Jars, Vases & Bowls
This is especially significant, since the expensive oils which some of them held were usually among the first items to be stolen because they did not keep long. Some of the dockets attached to the jars indicated that they had contained b3k-oil, a very expensive commodity made from moringa nuts. The calcite vase seen on the far right below in this plate still contained about three quarts of rancid oil when it was discovered.
The oil from the Moringa Oleifera nut was used by the ancient Egyptians. This extremely fast growing woody species (Moringa oleifera, Moringaceae) could open up a new category of crops: “vegetable trees.” It also produces masses of very small leaflets that are boiled and eaten like spinach. Being so small, the leaflets sun dry in just a few hours and can then be put in a jar and stored for the off-season, a time when dietary minerals and vitamins are often scarce. Moringa seeds could be employed to make water safer for drinking and cooking.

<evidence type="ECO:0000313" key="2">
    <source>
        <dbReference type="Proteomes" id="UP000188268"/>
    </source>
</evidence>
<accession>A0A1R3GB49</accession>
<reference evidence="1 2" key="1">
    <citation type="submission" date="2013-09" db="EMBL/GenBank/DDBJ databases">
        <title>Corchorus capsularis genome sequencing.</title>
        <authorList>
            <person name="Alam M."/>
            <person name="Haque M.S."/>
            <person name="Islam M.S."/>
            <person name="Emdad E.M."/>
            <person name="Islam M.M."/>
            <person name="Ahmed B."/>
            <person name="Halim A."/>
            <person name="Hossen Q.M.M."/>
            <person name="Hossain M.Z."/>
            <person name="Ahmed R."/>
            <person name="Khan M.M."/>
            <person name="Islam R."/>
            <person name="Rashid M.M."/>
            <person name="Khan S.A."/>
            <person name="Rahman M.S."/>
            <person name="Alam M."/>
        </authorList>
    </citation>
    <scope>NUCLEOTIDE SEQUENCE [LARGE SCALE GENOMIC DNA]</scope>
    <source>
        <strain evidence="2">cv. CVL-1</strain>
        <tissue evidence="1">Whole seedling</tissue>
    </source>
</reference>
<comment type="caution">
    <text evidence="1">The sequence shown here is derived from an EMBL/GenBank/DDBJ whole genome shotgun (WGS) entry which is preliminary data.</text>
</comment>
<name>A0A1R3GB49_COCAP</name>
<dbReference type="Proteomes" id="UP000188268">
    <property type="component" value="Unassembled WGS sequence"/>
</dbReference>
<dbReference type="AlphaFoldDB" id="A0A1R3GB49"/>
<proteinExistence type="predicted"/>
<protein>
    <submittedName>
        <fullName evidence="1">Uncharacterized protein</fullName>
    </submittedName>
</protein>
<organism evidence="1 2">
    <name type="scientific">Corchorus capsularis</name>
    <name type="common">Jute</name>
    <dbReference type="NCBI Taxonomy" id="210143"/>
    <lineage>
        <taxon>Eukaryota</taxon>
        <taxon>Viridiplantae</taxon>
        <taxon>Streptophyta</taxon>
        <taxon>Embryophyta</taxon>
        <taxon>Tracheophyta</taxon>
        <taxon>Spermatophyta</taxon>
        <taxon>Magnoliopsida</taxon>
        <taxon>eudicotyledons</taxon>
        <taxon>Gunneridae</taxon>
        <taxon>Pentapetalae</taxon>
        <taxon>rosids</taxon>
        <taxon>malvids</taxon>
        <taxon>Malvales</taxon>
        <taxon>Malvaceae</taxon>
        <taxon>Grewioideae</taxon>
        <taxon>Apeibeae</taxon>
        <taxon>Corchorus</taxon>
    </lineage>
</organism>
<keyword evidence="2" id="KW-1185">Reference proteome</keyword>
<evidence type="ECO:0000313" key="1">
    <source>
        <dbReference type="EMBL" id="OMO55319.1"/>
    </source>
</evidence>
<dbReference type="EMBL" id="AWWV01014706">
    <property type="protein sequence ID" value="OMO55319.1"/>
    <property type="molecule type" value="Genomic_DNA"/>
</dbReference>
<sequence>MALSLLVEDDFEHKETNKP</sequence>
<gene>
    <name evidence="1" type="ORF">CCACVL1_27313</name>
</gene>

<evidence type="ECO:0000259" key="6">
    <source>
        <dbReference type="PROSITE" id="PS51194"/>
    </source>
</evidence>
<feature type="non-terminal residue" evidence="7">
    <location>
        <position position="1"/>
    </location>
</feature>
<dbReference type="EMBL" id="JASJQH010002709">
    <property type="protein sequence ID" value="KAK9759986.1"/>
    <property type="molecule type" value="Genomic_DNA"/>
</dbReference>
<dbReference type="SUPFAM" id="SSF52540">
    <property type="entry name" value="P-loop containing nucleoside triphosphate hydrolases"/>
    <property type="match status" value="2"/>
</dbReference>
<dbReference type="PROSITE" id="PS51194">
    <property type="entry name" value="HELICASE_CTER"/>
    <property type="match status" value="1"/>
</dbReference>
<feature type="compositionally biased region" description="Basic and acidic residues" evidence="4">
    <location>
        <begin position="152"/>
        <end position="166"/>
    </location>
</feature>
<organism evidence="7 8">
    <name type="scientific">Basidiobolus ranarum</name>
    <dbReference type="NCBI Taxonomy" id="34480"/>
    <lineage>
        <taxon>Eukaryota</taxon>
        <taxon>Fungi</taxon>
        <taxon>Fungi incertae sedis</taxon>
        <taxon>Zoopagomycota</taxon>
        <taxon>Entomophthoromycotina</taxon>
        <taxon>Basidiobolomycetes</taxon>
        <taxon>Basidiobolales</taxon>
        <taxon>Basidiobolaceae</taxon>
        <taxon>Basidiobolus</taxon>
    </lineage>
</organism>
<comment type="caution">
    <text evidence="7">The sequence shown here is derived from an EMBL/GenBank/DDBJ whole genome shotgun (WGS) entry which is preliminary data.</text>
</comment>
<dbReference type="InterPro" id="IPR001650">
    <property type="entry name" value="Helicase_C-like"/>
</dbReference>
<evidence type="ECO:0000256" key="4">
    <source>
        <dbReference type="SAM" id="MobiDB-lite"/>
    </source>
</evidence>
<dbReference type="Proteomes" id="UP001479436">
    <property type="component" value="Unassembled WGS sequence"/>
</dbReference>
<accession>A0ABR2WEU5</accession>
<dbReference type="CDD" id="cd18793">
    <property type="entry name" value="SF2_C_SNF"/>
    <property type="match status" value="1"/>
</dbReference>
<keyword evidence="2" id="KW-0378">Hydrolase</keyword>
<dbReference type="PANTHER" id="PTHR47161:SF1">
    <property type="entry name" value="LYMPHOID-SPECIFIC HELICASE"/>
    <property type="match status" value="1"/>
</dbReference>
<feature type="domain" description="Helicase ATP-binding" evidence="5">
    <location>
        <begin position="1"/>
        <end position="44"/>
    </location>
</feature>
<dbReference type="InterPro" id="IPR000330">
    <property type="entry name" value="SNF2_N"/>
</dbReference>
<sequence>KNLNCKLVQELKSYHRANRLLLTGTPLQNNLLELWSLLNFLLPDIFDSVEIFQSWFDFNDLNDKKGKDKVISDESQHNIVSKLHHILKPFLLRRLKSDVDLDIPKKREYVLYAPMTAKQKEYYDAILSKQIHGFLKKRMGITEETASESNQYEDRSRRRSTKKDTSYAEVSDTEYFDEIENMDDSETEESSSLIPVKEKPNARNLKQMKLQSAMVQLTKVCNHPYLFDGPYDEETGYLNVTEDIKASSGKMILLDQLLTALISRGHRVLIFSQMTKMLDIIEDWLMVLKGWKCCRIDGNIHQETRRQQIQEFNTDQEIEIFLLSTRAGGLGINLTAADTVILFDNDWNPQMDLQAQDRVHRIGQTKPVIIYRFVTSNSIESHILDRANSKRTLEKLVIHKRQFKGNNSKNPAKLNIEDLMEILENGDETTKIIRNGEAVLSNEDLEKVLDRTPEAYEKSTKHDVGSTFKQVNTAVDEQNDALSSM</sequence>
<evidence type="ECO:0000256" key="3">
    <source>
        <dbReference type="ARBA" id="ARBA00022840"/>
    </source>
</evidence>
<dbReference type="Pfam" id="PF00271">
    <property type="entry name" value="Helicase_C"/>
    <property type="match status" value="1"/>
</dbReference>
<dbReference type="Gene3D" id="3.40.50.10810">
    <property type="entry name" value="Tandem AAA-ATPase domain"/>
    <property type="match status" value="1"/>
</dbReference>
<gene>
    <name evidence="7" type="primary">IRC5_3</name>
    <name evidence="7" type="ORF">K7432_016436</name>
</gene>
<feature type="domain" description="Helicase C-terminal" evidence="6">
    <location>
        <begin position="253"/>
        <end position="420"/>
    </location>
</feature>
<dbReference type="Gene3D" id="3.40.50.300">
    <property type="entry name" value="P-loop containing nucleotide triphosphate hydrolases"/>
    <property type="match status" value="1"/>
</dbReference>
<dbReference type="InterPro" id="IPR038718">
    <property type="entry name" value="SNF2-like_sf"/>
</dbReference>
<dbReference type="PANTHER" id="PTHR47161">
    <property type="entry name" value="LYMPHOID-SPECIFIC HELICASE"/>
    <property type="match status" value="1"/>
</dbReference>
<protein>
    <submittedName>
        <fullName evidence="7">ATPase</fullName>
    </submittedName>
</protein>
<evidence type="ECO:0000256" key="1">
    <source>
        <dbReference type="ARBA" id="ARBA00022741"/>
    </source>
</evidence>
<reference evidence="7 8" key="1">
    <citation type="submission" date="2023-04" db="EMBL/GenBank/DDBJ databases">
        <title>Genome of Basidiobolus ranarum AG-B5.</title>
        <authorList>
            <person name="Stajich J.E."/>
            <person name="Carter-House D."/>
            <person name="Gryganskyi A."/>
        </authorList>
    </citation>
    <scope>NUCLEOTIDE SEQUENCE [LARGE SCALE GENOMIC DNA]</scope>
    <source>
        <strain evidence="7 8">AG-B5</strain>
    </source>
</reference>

Maiherpri – King Moringa
From Wikipedia, the free encyclopedia
|Maiherpri ( Lion of the Battlefield )
Papyrus of Maiherpri
Maiherperi was an Ancient Egyptian noble of Nubian origin buried in the Valley of the Kings, in tomb KV36. He probably lived during the rule of Thutmose IV, and received the honour of a burial in the Valley of the Kings, the royal necropolis. His name can be translated as Lion of the Battlefield,. Amongst his titles were Child of the Nursery and Royal Fan-Bearer of the Right Hand Side. There is speculation that the first title signified that he grew up in the royal nursery as a prince of a vassal territory, or perhaps was the son of a lesser wife or concubine of the pharaoh. He was among the first during the New Kingdom to hold the second title, and was literally true in that he was by the pharaoh’s side, likely as an advisor or bodyguard. This same title was also used to denote the Viceroys of Kush later in the New Kingdom.
Tomb of Maiherpri
In Maiherperi’s tomb, a papyrus was found depicting him with literally “blackish” skin, leading scholars to believe he was in fact Nubian or of Nubian descent. The papyrus in question was the Book of the Dead, in the eyes of O’Connor and Cline “[c]ertainly the most famous and arguably the most beautiful” Book of the Dead..
The mummy was unwrapped by Georges Daressy in March 1901, revealing a mummy whose dark skin matched that depicted on his copy of the Book of the Dead, and thought that this was likely Maiherperi’s natural colour, unchanged by the mummification process. He also had tightly curled, woolly hair, which turned out a wig that had been glued to his scalp.